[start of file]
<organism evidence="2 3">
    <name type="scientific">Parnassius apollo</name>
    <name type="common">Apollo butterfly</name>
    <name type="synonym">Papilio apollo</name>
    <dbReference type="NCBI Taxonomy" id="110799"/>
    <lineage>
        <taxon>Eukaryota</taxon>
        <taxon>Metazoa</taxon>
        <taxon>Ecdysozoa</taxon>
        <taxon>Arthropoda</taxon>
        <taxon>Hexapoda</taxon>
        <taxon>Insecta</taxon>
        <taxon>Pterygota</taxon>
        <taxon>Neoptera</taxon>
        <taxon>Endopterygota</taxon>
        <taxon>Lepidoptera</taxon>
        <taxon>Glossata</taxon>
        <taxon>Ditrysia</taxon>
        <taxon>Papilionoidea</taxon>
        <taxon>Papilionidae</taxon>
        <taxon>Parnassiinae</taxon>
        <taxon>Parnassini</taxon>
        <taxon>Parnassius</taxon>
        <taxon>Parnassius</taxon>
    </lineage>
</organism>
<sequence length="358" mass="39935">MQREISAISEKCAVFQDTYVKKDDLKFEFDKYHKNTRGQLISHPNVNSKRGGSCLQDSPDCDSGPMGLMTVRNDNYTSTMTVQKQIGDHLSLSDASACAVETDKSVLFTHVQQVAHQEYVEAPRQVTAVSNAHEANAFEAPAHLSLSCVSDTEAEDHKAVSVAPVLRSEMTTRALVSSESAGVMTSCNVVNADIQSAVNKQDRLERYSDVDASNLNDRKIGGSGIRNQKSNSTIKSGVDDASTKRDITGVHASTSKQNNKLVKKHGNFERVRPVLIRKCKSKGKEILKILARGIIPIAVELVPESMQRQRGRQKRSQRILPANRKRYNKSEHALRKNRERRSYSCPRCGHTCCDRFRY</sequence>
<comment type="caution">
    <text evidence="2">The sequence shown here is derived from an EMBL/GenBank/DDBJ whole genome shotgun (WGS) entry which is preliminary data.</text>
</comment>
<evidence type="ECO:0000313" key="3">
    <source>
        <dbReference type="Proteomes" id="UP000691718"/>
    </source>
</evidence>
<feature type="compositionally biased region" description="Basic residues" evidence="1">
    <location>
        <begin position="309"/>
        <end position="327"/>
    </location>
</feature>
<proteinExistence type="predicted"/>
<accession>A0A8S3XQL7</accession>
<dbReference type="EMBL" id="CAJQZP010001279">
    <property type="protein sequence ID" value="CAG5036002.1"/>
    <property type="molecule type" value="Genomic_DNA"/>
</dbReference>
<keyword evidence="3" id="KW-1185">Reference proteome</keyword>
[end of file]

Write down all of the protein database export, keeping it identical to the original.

<organism evidence="2 3">
    <name type="scientific">Parnassius apollo</name>
    <name type="common">Apollo butterfly</name>
    <name type="synonym">Papilio apollo</name>
    <dbReference type="NCBI Taxonomy" id="110799"/>
    <lineage>
        <taxon>Eukaryota</taxon>
        <taxon>Metazoa</taxon>
        <taxon>Ecdysozoa</taxon>
        <taxon>Arthropoda</taxon>
        <taxon>Hexapoda</taxon>
        <taxon>Insecta</taxon>
        <taxon>Pterygota</taxon>
        <taxon>Neoptera</taxon>
        <taxon>Endopterygota</taxon>
        <taxon>Lepidoptera</taxon>
        <taxon>Glossata</taxon>
        <taxon>Ditrysia</taxon>
        <taxon>Papilionoidea</taxon>
        <taxon>Papilionidae</taxon>
        <taxon>Parnassiinae</taxon>
        <taxon>Parnassini</taxon>
        <taxon>Parnassius</taxon>
        <taxon>Parnassius</taxon>
    </lineage>
</organism>
<sequence length="358" mass="39935">MQREISAISEKCAVFQDTYVKKDDLKFEFDKYHKNTRGQLISHPNVNSKRGGSCLQDSPDCDSGPMGLMTVRNDNYTSTMTVQKQIGDHLSLSDASACAVETDKSVLFTHVQQVAHQEYVEAPRQVTAVSNAHEANAFEAPAHLSLSCVSDTEAEDHKAVSVAPVLRSEMTTRALVSSESAGVMTSCNVVNADIQSAVNKQDRLERYSDVDASNLNDRKIGGSGIRNQKSNSTIKSGVDDASTKRDITGVHASTSKQNNKLVKKHGNFERVRPVLIRKCKSKGKEILKILARGIIPIAVELVPESMQRQRGRQKRSQRILPANRKRYNKSEHALRKNRERRSYSCPRCGHTCCDRFRY</sequence>
<comment type="caution">
    <text evidence="2">The sequence shown here is derived from an EMBL/GenBank/DDBJ whole genome shotgun (WGS) entry which is preliminary data.</text>
</comment>
<evidence type="ECO:0000313" key="3">
    <source>
        <dbReference type="Proteomes" id="UP000691718"/>
    </source>
</evidence>
<feature type="compositionally biased region" description="Basic residues" evidence="1">
    <location>
        <begin position="309"/>
        <end position="327"/>
    </location>
</feature>
<proteinExistence type="predicted"/>
<accession>A0A8S3XQL7</accession>
<dbReference type="EMBL" id="CAJQZP010001279">
    <property type="protein sequence ID" value="CAG5036002.1"/>
    <property type="molecule type" value="Genomic_DNA"/>
</dbReference>
<keyword evidence="3" id="KW-1185">Reference proteome</keyword>